Spherical k-means clustering is good for interpreting multivariate species occurrence data
Article first published online: 2 APR 2013
© 2013 The Authors. Methods in Ecology and Evolution © 2013 British Ecological Society
Methods in Ecology and Evolution
Volume 4, Issue 6, pages 542–551, June 2013
How to Cite
Hill, Mark. O., Harrower, C. A., Preston, C. D. (2013), Spherical k-means clustering is good for interpreting multivariate species occurrence data. Methods in Ecology and Evolution, 4: 542–551. doi: 10.1111/2041-210X.12038
- Issue published online: 7 JUN 2013
- Article first published online: 2 APR 2013
- Manuscript Accepted: 29 JAN 2013
- Manuscript Received: 15 DEC 2012
- mutual information;
- R-mode, Twinspan
- Clustering multivariate species data can be an effective way of showing groups of species or samples with similar characteristics. Most current techniques classify the samples first and then the species. A disadvantage of classifying the samples first is that relatively subtle differences between occurrence profiles of species can be obscured.
- The k-means method of clustering minimizes the sum of squared distances between cluster centres and cluster members. If the entities to be clustered are projected on the unit sphere, then a natural measure of dispersion is the sum of squared chord distances separating the entities from their cluster centres; k-means clustering with this measure of dispersion is called spherical k-means (SKM). We also consider a variant in which the sum of squared perpendicular distances to a central ray is minimized.
- Unweighted SKM is liable to produce clusters of very rare species. This feature can be avoided if each point on the unit sphere is weighted by the length of the ray that produced it. The standard SKM algorithm converges to very numerous local optima. To avoid this problem, we have developed a computationally intensive algorithm that uses multiple randomizations to select high-quality seed species.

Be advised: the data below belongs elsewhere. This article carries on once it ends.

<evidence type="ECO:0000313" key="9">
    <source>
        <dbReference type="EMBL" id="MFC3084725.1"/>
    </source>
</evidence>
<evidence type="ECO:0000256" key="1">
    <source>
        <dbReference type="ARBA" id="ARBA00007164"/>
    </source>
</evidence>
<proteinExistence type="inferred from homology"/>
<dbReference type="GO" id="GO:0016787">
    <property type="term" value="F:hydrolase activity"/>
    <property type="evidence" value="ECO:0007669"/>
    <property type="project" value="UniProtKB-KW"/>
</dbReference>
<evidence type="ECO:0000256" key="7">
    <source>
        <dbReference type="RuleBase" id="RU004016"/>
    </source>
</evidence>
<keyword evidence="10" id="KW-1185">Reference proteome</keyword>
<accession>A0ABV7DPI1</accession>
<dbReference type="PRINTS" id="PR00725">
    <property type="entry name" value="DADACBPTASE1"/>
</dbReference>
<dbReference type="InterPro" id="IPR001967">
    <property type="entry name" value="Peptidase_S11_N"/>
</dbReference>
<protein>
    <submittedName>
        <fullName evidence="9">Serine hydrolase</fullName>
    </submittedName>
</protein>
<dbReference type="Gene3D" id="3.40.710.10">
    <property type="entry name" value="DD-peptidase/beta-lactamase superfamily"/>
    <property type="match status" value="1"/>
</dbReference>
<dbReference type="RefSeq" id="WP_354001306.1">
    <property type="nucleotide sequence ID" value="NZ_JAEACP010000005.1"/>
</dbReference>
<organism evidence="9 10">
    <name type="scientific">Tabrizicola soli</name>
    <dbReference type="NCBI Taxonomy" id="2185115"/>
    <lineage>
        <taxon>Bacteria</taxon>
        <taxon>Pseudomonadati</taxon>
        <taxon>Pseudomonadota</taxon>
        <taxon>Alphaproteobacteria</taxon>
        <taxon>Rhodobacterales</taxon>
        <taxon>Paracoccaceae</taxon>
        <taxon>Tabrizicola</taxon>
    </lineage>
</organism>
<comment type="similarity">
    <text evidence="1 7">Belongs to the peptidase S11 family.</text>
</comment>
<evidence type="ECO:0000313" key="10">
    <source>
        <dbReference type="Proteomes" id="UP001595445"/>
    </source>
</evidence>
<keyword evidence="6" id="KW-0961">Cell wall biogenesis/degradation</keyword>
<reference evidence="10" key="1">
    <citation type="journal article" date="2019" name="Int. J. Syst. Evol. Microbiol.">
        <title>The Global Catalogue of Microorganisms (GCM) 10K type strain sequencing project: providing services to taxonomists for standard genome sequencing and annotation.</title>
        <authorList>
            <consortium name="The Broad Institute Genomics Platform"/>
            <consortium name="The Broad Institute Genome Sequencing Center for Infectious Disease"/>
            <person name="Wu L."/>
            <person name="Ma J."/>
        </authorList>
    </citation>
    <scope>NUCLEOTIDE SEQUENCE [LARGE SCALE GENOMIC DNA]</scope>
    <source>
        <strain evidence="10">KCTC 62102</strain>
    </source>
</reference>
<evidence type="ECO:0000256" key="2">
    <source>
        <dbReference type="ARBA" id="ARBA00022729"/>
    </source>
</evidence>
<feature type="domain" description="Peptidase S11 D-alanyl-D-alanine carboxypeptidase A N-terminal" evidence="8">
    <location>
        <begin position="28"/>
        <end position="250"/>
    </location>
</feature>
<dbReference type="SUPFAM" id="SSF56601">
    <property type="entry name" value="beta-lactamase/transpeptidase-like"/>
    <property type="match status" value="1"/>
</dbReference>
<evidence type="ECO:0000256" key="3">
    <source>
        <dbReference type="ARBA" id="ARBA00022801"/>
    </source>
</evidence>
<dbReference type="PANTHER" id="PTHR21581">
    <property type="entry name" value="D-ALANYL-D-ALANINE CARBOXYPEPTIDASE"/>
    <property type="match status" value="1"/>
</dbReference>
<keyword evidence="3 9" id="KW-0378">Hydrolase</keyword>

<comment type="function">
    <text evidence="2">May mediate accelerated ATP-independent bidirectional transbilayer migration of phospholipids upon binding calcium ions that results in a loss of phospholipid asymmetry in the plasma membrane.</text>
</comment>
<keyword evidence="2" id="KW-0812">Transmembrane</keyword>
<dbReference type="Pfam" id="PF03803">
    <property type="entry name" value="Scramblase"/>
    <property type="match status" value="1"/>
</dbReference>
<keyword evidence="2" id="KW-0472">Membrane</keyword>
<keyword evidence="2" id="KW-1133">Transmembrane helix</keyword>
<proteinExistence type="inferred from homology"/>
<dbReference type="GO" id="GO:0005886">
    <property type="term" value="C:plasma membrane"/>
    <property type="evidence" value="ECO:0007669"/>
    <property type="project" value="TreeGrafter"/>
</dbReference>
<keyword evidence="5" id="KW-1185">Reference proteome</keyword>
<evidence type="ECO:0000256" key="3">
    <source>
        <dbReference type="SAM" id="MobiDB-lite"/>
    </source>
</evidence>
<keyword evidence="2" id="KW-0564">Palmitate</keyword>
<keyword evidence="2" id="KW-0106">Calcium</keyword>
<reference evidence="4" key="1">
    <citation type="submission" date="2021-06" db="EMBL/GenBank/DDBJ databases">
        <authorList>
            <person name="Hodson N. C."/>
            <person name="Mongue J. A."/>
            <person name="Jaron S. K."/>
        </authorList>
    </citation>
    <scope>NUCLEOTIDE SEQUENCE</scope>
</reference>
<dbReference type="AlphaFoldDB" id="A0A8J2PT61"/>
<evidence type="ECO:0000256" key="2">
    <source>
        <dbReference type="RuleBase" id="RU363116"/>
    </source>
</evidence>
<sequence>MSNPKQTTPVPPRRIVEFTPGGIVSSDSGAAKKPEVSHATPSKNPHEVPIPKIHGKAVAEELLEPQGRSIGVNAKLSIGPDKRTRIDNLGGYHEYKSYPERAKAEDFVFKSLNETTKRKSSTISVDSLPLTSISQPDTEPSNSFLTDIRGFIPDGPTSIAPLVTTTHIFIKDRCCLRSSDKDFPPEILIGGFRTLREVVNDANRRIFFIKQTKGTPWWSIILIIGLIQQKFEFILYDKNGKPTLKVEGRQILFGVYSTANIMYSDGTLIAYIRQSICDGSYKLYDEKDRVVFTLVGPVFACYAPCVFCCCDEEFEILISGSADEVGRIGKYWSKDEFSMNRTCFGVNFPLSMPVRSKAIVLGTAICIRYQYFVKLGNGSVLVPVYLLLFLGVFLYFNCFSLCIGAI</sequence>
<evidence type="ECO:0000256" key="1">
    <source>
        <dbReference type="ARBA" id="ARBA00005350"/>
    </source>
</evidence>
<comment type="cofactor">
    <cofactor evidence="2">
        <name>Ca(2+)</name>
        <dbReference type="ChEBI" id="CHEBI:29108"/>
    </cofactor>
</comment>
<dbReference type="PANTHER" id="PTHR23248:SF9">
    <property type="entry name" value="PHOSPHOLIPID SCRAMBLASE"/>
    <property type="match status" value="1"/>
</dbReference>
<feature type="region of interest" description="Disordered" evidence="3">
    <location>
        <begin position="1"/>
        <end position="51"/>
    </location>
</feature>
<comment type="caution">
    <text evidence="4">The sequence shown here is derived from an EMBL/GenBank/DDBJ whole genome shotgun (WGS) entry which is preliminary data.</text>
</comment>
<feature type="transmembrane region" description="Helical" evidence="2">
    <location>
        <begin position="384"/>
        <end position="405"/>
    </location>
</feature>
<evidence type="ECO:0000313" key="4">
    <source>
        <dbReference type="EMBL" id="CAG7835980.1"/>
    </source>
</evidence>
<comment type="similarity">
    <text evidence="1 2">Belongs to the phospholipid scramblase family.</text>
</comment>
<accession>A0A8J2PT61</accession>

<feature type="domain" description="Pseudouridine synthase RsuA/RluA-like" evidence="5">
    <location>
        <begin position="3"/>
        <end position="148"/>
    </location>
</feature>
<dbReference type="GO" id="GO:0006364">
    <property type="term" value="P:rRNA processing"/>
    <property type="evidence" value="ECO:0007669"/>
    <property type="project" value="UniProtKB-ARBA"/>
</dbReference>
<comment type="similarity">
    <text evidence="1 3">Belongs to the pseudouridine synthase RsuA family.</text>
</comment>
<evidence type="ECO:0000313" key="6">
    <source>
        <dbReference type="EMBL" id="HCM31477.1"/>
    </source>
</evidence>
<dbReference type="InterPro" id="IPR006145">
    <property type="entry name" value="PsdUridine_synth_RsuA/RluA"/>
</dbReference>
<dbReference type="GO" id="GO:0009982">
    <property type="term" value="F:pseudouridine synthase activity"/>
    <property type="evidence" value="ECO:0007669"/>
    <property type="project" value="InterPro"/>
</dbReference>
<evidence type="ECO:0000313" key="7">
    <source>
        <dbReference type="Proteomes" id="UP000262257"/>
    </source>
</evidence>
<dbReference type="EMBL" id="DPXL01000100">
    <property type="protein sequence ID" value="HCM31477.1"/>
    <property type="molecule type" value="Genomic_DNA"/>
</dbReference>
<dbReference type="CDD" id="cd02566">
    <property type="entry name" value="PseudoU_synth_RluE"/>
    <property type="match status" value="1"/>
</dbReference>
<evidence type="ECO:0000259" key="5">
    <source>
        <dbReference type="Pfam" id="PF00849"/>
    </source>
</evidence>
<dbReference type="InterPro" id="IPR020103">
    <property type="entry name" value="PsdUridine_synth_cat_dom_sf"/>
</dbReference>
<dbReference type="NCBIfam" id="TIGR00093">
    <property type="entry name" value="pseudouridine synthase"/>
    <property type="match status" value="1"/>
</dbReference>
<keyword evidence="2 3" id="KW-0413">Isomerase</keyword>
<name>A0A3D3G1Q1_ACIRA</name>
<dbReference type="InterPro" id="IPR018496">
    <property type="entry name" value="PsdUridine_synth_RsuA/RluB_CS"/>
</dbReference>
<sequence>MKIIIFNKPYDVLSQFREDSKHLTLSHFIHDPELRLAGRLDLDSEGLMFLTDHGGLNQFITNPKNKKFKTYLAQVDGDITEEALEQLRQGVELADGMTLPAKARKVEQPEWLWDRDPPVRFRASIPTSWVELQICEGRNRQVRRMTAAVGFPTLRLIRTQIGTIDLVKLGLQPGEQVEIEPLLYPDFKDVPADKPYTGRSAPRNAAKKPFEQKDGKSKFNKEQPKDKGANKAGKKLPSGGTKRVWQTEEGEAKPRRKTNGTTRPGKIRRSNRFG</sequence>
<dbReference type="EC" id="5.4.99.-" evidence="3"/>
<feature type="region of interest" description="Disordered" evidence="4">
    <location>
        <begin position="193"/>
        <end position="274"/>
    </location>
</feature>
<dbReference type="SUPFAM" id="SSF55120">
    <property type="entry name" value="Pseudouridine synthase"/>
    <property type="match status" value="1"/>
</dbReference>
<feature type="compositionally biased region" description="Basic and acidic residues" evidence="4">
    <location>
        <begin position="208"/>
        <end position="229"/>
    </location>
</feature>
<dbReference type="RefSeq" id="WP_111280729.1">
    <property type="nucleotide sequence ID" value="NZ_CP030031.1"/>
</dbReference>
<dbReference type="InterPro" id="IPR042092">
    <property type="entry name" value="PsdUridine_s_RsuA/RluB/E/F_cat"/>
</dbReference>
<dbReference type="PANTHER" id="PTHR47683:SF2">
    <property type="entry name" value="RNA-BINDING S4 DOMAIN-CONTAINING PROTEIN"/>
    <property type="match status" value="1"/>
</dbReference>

- The species clustering can be used to define simplified attributes for the samples. If the samples are then classified using the same technique, the resulting matrix of clustered species and clustered samples provides a biclustering of the data. The strength of the relationship between clusters can be measured by their mutual information, which is effectively the entropy of the biclustering.
- The technique was tested on five ecological and biogeographical datasets ranging in size from 30 species in 20 samples to 1405 species in 3857 samples. Several variants of SKM were compared, together with results from the established program Twinspan. When judged by entropy, SKM always performed adequately and produced the best clustering in all datasets but the smallest.